Sixty-Two and You

U.S. EPA places limits on carcinogenic benzene in gasoline Late last week, the U.S. EPA announced a new rule that will affect most Americans’ gas tanks. The Mobile Source Air Toxics rule — or as we like to call it, the Your Car is Full of Crap rule — limits benzene, a carcinogen that makes up about 1 percent of current gasoline mixes but poses a whopping health threat. Beginning in 2011, refiners will have to work together to meet a national average of 0.62 percent benzene in their product, a $400 million tweak that — together with new guidelines …

Hybrid Lowdown

Toyota will introduce new advertising, incentives for Prius To many, the Toyota Prius is synonymous with months-long waiting lists. But just as the automaker has stepped up production on its hybrid darling, sales have plateaued. Fearing that the car lacks mainstream appeal, Toyota is training dealers in Prius sweet talk, hyping incentives like low- and no-interest financing, and kick-starting its very first Prius ad campaign. Priuses (Prii?) made up half of U.S. hybrid sales last year. While there are murmurings that competition from other hybrids is hurting sales, Toyota spokesperson Bill Kwong disagrees: “The Prius is like the icon for …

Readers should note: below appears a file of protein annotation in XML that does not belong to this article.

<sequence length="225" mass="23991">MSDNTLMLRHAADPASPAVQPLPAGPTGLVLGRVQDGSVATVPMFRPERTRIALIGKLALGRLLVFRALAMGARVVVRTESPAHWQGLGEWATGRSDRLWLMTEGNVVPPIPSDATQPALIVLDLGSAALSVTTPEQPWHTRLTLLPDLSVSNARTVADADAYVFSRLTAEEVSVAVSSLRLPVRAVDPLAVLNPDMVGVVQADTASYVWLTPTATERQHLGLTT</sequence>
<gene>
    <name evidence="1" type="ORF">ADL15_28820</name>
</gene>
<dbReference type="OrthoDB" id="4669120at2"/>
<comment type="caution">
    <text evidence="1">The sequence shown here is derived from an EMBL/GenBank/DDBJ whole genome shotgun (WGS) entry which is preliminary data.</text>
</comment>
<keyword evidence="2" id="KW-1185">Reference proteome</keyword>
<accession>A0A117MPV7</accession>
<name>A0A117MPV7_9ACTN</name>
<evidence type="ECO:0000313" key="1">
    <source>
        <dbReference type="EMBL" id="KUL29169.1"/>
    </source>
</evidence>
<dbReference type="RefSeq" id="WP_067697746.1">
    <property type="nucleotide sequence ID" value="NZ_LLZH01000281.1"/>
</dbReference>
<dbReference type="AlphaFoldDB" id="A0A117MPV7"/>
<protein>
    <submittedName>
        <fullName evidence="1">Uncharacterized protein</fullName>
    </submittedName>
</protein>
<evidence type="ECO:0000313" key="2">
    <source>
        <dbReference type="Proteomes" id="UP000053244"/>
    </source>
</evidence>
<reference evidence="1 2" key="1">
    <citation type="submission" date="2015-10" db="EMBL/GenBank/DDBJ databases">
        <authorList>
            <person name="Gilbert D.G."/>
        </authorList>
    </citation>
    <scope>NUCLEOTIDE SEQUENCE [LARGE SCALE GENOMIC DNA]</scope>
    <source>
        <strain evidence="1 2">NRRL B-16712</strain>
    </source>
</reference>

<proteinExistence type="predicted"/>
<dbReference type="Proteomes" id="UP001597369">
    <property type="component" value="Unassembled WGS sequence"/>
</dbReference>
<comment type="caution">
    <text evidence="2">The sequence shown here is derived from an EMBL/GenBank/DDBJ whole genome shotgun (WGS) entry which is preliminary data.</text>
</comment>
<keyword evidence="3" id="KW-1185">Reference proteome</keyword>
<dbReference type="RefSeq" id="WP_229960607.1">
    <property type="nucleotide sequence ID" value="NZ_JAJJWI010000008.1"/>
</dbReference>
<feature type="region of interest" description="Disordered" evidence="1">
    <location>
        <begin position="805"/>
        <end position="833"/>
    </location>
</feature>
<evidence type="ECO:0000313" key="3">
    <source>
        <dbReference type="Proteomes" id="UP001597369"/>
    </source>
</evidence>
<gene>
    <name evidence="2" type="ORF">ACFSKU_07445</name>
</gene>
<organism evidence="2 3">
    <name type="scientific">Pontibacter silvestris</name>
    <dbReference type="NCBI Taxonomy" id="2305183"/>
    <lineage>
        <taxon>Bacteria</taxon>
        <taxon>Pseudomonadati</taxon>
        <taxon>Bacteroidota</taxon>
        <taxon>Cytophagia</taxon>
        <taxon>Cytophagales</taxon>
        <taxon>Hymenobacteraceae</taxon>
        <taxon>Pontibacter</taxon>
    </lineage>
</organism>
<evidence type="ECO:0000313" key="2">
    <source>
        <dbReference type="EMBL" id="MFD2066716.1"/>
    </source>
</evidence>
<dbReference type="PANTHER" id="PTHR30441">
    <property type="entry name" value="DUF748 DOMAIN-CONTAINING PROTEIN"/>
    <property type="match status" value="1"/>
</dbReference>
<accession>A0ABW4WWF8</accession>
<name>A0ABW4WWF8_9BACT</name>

Green Manhattan redux

Is it greener after all?

Tyler Cowen disputes the frequent assertion that Manhattanites have the smallest environmental footprints around. He says: Praising Manhattan is a bit like looking only at the roof of a car and concluding it doesn’t burn much gas. Manhattan supports its density only by being surrounded by a broader load of crud. … If you think the big problem is humans grabbing more and more space, you might prefer to tax suburbs and subsidize cities. If you think the big problem is humans using more and more energy, the opposite conclusion might follow. Suburbs are bad for burning gas, but they …

Try, Try Again

European Commission proposes revised vehicle emissions limits Last week, bullying from automakers and their allies led the European Commission to yank proposed rules regulating new-vehicle emissions. Now the commission has revised its proposal, and car czars are still in a swivet. Under the new rules, carbon dioxide emissions from new cars would be cut to 130 grams a kilometer by 2012. Which probably means something to those who use the metric system, but let’s just say it’s 18 percent lower than the current average. The first plan had called for a 120 gram per kilometer standard, and a voluntary program …

Seattle's Olympic Sculpture Park: a preview

The park marries art and nature amidst an urban backdrop

On Monday I had the opportunity to get a personalized tour of Seattle’s new Olympic Sculpture Park. Grist kahuna-at-large Chip Giller and I walked the grounds of the 9-acre green space, located at the north end of the city’s downtown waterfront, with Martha Wyckoff and Chris Rogers, two key players in bringing the park to life — Wyckoff as an environmental consultant for the Seattle Art Museum and Rogers as project manager for the whole shebang. In addition to the sculptures (a few of them ginormous), the free-and-open-to-the-public park features vast expanses of native-plant-covered green space, a “living” greenhouse with …